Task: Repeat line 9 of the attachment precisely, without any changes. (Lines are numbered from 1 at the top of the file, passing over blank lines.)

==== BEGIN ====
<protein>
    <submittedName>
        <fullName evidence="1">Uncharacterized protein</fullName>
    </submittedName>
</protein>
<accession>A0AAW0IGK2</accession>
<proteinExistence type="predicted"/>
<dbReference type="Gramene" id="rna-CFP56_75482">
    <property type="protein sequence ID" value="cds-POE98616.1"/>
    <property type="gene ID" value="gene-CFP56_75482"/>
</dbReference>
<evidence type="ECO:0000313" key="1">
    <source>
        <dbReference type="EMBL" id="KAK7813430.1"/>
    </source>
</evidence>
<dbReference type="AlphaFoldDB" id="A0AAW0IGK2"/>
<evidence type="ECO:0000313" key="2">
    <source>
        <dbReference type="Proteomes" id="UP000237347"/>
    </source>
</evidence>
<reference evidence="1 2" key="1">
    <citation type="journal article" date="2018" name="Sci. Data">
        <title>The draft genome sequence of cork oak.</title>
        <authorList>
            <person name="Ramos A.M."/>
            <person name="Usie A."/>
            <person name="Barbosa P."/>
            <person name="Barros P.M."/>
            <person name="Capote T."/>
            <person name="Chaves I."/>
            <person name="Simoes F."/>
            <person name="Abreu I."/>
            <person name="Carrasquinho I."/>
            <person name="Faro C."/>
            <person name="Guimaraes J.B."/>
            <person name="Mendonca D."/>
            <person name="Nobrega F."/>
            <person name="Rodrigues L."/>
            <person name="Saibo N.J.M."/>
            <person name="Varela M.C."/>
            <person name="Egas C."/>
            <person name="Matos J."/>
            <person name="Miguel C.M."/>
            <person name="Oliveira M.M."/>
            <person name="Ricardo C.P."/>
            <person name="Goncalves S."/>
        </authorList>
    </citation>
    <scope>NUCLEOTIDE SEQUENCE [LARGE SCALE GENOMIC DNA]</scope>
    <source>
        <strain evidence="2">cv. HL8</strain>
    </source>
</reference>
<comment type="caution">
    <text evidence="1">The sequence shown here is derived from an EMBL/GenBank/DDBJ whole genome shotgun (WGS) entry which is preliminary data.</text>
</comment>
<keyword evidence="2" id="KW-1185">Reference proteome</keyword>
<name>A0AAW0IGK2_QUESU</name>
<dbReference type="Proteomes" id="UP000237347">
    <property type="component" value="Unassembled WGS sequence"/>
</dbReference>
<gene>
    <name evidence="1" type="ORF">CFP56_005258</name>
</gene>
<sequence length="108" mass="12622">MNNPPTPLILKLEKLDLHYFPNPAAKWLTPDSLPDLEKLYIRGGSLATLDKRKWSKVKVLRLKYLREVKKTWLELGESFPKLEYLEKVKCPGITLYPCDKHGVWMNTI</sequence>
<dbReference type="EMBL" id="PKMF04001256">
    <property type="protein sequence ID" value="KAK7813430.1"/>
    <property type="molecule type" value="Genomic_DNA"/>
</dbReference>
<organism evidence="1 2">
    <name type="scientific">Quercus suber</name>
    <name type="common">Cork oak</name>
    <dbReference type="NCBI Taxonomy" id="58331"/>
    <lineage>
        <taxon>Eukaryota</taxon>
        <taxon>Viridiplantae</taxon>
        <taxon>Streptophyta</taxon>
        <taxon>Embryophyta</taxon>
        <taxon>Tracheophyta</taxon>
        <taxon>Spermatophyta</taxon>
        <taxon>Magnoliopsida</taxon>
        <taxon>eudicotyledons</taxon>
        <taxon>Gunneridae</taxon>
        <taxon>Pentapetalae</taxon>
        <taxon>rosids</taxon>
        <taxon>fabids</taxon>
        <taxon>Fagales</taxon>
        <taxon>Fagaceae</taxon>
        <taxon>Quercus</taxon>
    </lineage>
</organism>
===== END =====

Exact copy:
    <property type="protein sequence ID" value="cds-POE98616.1"/>